I’m taking a course on Udacity (Computer Science 101) to learn Python and simply learn coding as best as I could. Even though I have over 6 years of coding experience, it’s surprising how much I learnt by simply absorbing information like a sponge.
In one of the discussion forums on Udacity, someone mentioned why the variables that we select are nearly always “X” – why do we even solve for X? This question blew my mind, and I went out to search for answers and stumbled upon this video from TED:
This information was so fascinating and interesting! So much history and story behind the science of Algebra that I decided to create a simple infographics on why we use “X” as the unknown.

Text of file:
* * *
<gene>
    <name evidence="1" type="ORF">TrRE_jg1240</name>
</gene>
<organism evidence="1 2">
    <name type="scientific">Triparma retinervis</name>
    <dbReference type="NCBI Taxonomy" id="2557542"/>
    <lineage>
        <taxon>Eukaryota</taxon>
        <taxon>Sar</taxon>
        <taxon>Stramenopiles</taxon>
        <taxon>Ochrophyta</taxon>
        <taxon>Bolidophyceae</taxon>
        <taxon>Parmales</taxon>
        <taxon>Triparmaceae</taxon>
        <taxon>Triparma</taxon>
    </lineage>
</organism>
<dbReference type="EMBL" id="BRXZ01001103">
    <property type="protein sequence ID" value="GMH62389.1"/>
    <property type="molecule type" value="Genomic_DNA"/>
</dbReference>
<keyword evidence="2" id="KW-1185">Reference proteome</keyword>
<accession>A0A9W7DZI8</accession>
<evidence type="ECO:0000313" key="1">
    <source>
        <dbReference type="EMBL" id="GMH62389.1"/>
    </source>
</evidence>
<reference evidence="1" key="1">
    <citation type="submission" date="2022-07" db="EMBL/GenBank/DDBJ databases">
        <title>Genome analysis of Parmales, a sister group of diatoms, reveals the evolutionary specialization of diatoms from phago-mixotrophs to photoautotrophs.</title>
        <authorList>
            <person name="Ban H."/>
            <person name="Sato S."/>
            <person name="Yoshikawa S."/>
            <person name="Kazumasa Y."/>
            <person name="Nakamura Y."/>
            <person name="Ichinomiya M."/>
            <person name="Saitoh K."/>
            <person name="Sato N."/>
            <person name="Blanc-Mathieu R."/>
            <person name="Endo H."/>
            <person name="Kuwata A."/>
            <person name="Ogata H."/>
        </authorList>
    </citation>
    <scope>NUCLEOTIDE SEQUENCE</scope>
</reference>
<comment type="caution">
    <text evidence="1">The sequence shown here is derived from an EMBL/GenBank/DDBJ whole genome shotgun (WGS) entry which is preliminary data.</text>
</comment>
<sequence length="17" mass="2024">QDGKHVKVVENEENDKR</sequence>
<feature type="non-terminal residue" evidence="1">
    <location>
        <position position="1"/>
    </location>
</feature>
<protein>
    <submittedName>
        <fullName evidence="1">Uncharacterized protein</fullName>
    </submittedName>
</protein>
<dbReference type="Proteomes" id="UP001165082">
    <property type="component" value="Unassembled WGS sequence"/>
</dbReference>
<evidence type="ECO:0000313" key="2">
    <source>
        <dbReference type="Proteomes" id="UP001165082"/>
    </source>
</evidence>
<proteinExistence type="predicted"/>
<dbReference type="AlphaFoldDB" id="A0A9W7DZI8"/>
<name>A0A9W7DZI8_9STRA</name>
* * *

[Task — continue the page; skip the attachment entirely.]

It’s wonderful to see how information traveled in the past. It is stated by both the TED video and information on research sites that it traveled via scholarly and/or trade means. But that brings out more questions, who were the scholars that visited different regions in order to learn about Algebra? Who was the Spanish mathematician that translated the “The Compendious Book on Calculation by Completion and Balancing”. I guess that needs another set of infographics!
Hope you enjoy the video and the infographics!